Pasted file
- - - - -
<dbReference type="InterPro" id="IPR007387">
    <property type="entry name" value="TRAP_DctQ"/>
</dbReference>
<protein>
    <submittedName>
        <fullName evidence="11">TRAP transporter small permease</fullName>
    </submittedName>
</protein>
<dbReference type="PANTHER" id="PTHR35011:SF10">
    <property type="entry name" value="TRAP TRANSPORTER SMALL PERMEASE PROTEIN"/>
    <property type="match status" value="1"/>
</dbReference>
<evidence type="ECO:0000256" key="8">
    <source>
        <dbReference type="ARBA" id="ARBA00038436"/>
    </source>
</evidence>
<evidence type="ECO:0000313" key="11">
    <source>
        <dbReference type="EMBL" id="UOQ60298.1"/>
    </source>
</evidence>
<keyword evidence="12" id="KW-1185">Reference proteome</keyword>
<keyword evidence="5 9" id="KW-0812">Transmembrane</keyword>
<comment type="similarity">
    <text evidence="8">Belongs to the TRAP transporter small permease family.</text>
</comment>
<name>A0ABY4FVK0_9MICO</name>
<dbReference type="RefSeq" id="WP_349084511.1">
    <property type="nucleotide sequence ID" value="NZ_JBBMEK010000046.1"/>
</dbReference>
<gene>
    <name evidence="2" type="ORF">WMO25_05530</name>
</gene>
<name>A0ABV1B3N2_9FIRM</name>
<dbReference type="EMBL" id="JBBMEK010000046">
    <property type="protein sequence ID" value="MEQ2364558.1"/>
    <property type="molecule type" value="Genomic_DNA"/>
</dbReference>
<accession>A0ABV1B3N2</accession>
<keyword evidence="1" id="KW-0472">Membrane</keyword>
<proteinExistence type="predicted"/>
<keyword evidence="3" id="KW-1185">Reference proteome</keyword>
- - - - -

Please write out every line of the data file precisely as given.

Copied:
<dbReference type="InterPro" id="IPR007387">
    <property type="entry name" value="TRAP_DctQ"/>
</dbReference>
<protein>
    <submittedName>
        <fullName evidence="11">TRAP transporter small permease</fullName>
    </submittedName>
</protein>
<dbReference type="PANTHER" id="PTHR35011:SF10">
    <property type="entry name" value="TRAP TRANSPORTER SMALL PERMEASE PROTEIN"/>
    <property type="match status" value="1"/>
</dbReference>
<evidence type="ECO:0000256" key="8">
    <source>
        <dbReference type="ARBA" id="ARBA00038436"/>
    </source>
</evidence>
<evidence type="ECO:0000313" key="11">
    <source>
        <dbReference type="EMBL" id="UOQ60298.1"/>
    </source>
</evidence>
<keyword evidence="12" id="KW-1185">Reference proteome</keyword>
<keyword evidence="5 9" id="KW-0812">Transmembrane</keyword>
<comment type="similarity">
    <text evidence="8">Belongs to the TRAP transporter small permease family.</text>
</comment>
<name>A0ABY4FVK0_9MICO</name>
<dbReference type="RefSeq" id="WP_349084511.1">
    <property type="nucleotide sequence ID" value="NZ_JBBMEK010000046.1"/>
</dbReference>
<gene>
    <name evidence="2" type="ORF">WMO25_05530</name>
</gene>
<name>A0ABV1B3N2_9FIRM</name>
<dbReference type="EMBL" id="JBBMEK010000046">
    <property type="protein sequence ID" value="MEQ2364558.1"/>
    <property type="molecule type" value="Genomic_DNA"/>
</dbReference>
<accession>A0ABV1B3N2</accession>
<keyword evidence="1" id="KW-0472">Membrane</keyword>
<proteinExistence type="predicted"/>
<keyword evidence="3" id="KW-1185">Reference proteome</keyword>